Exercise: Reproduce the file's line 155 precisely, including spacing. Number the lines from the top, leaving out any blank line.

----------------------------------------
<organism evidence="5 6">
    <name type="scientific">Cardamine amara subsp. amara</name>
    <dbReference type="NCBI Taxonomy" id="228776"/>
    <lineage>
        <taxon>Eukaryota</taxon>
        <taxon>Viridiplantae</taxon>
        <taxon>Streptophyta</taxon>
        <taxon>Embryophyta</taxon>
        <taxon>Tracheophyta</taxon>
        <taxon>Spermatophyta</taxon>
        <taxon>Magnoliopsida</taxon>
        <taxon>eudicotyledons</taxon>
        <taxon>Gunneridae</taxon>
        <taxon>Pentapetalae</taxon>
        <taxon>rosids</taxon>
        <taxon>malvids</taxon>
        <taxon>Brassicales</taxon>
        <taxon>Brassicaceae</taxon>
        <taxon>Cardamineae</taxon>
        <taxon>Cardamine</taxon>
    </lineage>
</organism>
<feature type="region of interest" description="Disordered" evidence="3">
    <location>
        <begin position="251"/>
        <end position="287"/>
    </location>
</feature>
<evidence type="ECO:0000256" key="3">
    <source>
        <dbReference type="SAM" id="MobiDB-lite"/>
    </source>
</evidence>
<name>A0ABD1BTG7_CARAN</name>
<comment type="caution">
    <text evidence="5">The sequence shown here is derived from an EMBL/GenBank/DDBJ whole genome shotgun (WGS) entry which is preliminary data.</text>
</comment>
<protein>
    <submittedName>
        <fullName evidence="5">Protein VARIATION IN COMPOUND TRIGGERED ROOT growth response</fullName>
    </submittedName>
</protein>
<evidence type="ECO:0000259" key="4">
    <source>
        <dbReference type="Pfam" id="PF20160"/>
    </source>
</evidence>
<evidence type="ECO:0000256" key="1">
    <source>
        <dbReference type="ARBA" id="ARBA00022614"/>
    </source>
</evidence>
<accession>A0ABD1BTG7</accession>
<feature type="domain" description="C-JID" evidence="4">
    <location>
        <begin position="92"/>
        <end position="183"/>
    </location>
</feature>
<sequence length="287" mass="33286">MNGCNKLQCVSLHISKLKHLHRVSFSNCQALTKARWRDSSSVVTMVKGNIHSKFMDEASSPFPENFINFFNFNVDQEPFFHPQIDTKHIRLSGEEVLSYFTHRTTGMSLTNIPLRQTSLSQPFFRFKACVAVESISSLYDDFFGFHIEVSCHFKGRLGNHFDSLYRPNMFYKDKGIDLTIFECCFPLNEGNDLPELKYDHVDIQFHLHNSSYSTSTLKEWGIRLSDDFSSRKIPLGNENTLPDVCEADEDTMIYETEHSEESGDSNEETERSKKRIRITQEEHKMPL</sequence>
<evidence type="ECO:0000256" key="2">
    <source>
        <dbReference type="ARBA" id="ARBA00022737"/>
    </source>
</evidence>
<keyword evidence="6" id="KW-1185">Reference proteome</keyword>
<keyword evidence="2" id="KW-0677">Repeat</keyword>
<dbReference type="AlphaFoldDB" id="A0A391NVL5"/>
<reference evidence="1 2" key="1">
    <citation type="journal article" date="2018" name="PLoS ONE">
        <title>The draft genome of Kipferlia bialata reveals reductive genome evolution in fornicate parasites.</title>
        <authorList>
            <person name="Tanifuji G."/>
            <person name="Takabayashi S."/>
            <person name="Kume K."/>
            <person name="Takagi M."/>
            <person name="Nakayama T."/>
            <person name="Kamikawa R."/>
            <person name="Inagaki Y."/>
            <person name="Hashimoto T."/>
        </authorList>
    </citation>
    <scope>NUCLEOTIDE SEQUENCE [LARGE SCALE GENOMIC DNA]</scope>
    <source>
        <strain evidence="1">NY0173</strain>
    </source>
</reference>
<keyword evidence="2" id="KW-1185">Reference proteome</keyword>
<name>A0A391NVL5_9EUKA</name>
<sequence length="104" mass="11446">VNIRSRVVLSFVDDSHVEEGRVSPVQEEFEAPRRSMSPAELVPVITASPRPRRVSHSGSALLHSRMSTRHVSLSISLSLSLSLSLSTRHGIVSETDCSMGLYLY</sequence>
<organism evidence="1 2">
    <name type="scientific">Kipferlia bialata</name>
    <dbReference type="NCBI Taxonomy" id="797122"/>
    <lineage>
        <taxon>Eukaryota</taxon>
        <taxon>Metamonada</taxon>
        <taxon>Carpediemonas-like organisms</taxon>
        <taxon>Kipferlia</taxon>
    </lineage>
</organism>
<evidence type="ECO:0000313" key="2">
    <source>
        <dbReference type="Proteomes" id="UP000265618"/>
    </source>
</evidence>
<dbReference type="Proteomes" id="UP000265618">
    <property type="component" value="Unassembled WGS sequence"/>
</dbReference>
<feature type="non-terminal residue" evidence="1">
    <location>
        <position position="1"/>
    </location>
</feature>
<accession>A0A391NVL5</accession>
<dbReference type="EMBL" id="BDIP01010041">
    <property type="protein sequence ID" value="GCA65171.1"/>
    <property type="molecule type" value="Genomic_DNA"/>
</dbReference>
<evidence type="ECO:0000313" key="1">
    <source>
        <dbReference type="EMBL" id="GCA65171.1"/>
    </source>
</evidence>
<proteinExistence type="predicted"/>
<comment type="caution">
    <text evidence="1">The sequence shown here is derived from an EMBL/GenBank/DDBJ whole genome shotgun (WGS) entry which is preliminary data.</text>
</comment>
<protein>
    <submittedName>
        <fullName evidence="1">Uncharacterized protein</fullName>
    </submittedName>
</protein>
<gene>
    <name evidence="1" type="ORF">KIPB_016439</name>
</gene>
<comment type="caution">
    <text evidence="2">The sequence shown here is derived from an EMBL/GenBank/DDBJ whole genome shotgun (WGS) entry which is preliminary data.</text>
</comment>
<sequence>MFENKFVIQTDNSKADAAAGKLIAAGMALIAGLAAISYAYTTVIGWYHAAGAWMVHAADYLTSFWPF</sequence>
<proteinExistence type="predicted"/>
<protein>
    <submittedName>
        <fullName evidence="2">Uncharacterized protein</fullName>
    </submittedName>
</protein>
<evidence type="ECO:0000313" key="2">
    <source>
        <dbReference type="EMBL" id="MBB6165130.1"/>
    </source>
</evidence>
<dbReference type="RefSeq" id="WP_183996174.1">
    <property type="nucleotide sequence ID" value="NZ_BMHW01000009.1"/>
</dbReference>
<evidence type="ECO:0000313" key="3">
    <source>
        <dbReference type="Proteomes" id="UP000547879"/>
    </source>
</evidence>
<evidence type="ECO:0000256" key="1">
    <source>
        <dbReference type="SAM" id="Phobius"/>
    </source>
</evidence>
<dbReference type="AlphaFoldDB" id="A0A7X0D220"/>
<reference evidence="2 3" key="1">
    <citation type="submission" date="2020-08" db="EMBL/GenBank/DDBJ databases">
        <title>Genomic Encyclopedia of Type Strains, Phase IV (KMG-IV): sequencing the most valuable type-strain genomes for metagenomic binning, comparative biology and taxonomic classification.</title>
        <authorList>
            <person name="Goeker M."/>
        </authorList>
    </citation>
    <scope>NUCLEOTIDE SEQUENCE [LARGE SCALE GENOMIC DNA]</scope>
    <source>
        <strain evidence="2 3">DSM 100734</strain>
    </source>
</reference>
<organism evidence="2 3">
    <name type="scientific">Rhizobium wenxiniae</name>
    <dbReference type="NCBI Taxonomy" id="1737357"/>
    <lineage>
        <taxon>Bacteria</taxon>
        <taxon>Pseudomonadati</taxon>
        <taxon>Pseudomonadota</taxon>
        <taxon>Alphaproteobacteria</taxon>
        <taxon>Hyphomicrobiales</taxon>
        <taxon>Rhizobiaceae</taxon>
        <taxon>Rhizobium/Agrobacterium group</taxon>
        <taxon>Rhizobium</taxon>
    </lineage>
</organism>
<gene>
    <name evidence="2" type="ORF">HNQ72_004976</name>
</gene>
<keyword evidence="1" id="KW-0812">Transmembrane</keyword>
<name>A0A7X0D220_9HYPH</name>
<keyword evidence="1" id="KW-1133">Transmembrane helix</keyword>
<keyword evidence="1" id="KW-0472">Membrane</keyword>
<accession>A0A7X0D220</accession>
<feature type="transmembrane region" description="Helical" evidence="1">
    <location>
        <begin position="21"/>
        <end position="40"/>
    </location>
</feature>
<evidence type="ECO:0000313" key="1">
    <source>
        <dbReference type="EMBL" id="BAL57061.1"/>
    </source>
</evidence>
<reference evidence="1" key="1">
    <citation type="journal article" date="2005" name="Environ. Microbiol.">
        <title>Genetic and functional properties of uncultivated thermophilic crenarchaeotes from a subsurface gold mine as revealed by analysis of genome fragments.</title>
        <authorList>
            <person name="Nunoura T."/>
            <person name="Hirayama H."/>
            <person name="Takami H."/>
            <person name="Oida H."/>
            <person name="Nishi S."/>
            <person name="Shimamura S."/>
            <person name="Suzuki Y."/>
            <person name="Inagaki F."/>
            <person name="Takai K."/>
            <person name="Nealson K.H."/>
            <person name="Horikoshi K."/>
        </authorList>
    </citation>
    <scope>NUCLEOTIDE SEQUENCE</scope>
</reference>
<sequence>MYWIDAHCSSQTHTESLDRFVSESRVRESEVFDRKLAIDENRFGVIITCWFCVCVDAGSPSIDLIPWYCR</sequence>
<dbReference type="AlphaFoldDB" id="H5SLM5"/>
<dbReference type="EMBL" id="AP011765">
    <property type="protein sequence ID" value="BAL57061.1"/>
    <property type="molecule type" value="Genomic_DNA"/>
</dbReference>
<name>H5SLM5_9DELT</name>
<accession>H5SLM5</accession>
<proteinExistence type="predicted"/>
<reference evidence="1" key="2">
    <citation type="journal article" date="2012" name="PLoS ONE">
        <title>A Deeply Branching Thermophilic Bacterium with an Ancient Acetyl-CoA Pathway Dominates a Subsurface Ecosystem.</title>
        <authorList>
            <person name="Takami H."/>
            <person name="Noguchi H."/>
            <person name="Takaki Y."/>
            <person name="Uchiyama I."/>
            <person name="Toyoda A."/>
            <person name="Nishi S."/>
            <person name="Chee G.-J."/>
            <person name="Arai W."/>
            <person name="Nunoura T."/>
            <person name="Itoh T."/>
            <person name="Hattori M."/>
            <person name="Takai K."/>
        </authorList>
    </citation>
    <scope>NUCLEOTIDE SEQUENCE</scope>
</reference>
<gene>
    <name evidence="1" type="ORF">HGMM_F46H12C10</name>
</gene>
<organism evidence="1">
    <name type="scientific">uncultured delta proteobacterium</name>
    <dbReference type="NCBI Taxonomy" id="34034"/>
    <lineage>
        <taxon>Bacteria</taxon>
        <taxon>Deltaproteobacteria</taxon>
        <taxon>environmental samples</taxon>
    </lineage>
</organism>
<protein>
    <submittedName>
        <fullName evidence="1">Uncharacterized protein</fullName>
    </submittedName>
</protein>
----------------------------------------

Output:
    <source>